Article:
Easter brings out several thoughts and emotions for me. I am often amazed and at the same time saddened by what Christ experienced as He prepared for death. In knowing that He would be betrayed and placed on the cross, how can you wrap your mind around such a journey to reach such an impactful purpose?
As Jesus went to pray in the garden of Gethsemane, he stated: “My soul is consumed with sorrow to the point of death. Stay here and keep watch with Me,” Matthew 26:38. To be overcome with such grief and pain must be debilitating, and yet he depended upon his disciples to be there in his most needed hour so that He could pray and seek God.
His disciples let Him down by falling asleep. It’s easy to see the disciples through the eyes of superiority. Why couldn’t they just stay up and pay attention? This really forces each of us to reflect on the moments that others have asked us to be available only to find ourselves distracted by our own needs in the moment.
The disciples found themselves struggling in their humanity. It’s in those moments that we recognize our need and dependency upon Christ. Otherwise, we are going to always fall short. They were near Christ and still lost sight of the goal (Romans 3:23).
The same thing happens to us in our relationships with friends, but we also do it in our relationship with God. It is important that we stay focused, that we pray and that we are not willing to give up even when we are heavy with burdens. God never promised that it would be easy, but would He did say is that He would not leave us (Deuteronomy 31:6-8). He doesn’t.
Yet, as humans, leaving isn’t always physical. Leaving can be our minds drifting, our spirits connecting to influences that are not good for us or allowing our emotions to take control instead of allowing God to remain in the driver’s seat. We all have our Gethsemanes—our places of suffering.
We will have experiences that are overwhelming and can literally drain all our focus, energy, and desire. Some of those experiences can keep us paralyzed, unable to move forward and we find ourselves drifting off to sleep spiritually or mentally.
Unlike Christ, as much as we want to do what’s right, it’s hard. Jesus stated: “For the spirit is willing, but the body is weak,” Matthew 26:41. Sometimes, we mess up royally. “I do not understand what I do. For what I want to do I do not do, but what I hate I do,” Romans 7:15. Jesus’ response to his disciples is a key for us. Christ did not stop praying even though He was fully aware of the difficulty of the journey. Even as Jesus faced the accusations from the Sanhedrin, He never lost sight of the goal in mind. He continued to focus on the resurrection despite the pain of betrayal by those He loved and walked with; others who misunderstood Him; a crowd choosing a murderer to release over Him; and a governmental system that knew He had done no wrong but allowed his death to occur, Matthew 26-27. We might find ourselves with a slew of reasons to give up because of how much we face.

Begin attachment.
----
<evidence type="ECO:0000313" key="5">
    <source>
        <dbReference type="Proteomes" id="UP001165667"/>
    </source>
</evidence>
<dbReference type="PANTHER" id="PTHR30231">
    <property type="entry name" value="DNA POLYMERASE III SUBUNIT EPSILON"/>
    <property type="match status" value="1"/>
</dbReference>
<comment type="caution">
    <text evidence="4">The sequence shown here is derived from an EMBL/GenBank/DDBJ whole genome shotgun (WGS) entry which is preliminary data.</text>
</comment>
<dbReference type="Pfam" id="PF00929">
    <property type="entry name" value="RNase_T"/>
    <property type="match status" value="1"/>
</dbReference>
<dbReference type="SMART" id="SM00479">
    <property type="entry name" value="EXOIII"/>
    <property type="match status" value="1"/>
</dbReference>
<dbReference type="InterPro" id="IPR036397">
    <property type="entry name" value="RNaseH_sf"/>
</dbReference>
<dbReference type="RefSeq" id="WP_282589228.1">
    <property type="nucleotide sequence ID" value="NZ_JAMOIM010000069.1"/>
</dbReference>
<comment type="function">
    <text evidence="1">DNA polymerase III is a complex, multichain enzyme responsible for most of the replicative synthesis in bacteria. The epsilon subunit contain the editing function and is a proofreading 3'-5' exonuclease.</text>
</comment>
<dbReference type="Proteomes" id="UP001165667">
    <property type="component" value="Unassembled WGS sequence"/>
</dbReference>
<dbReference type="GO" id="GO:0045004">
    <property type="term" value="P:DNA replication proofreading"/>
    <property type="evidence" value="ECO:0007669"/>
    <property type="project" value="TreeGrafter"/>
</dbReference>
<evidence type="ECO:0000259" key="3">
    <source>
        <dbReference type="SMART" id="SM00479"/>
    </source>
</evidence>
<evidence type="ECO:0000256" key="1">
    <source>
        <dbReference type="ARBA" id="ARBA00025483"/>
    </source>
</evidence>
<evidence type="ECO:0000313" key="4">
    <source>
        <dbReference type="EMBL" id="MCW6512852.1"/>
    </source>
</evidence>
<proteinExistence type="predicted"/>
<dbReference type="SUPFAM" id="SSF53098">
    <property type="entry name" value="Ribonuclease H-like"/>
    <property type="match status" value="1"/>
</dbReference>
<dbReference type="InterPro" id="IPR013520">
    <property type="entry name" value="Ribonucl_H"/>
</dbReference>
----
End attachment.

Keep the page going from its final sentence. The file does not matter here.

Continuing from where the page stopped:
We must focus on the promises of God even when we find ourselves distracted or even witnessing things around us disappear or even die.
My emotions overwhelm me in knowing what Christ endured for me and for you. Yet Easter is a reminder that He lives. No matter what you are facing, with Christ, those things that are hard, that appear dead and gone can live again! Stay focused, remain in Him and know that your life can be resurrected when you surrender all to God who has already won the victory for you.
(Dr. Froswa’ Booker-Drew is the host of the Tapestry podcast and the author of three books for women. To learn more, visit <drfroswa.com>.)